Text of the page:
Unity, in Quaker terms, is a staggering concept. It is reached not through voting or debating, but through silent discernment during a Meeting for Worship on the Occasion of Doing Business– short form “Meeting for Business.” During the business meeting an action is proposed, or a draft minute is presented. There is some discussion. If the item is of major importance, it is set aside to “season” for a time; that is, the decision will be made after a month or two (or ten), after everyone has had a chance to think about it and to practice discernment on his/her own. If it is a simple, practical matter, the decision might be made at the same meeting during which it is presented.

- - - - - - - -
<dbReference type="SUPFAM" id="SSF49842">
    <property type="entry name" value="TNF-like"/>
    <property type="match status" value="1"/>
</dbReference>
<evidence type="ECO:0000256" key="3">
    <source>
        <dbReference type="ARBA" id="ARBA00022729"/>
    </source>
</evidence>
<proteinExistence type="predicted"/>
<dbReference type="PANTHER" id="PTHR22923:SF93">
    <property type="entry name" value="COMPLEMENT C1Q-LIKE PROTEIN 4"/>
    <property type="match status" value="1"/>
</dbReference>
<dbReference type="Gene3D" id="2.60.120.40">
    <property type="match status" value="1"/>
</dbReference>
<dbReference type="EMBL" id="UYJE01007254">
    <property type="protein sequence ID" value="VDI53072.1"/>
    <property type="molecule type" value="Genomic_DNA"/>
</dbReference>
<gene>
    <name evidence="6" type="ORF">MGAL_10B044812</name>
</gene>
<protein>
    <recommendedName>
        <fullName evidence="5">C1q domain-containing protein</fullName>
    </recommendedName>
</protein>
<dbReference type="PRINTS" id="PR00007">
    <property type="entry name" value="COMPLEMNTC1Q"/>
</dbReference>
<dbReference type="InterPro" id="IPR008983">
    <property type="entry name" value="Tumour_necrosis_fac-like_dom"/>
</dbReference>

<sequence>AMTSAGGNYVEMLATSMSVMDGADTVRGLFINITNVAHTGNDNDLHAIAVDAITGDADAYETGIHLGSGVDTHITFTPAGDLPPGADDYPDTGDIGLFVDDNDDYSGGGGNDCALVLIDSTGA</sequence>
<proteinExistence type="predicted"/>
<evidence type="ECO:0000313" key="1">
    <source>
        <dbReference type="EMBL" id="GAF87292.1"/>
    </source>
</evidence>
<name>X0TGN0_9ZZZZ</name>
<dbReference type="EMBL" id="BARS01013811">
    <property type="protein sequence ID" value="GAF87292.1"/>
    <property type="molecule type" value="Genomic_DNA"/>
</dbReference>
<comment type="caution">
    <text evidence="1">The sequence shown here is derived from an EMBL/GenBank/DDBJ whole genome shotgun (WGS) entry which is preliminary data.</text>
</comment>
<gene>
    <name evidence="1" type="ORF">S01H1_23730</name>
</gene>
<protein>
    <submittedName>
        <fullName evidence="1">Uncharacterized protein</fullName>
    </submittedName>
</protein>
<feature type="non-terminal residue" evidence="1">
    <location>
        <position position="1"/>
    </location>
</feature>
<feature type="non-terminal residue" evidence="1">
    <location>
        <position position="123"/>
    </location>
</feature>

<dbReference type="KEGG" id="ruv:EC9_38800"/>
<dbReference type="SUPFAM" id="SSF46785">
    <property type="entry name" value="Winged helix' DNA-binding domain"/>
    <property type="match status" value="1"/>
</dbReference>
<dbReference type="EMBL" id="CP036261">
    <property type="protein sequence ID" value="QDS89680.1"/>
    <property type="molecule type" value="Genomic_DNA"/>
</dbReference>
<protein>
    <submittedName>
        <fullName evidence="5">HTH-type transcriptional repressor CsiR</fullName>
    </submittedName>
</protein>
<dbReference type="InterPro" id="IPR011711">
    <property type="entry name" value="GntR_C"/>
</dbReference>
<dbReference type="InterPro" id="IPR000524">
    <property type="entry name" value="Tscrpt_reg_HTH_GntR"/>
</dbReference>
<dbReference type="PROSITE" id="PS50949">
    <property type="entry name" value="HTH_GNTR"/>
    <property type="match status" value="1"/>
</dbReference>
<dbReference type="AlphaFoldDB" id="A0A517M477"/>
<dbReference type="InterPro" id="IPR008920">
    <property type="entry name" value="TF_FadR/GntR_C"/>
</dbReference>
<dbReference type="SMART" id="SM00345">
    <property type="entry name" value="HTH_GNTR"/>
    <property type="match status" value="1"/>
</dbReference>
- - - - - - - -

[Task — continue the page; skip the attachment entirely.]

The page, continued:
Unity is reached by the movement of the Spirit among the gathered Friends. Sometimes this movement is palpable; other times it is not. This is difficult to describe or explain to anyone who has not experienced it, but is instantly recognizable once it is experienced.
William Penn, the English nobleman who left his title and his family to found the city of Philadelphia (city of Brotherly Love) and the state of Pennsylvania, wrote of Unity:
The objective of the Quaker method is to discover Truth which will satisfy everyone more fully than did any position previously held. Each and all can then say, ‘That is what I really wanted, but I did not realise it.’
The attainment of unity within the meeting is not the same as the attainment of uniformity. Unity is spiritual, uniformity is mechanical.
For a more thorough discussion of Quaker Unity, read Beyond Majority Rule, by Micheal J. Sheeran.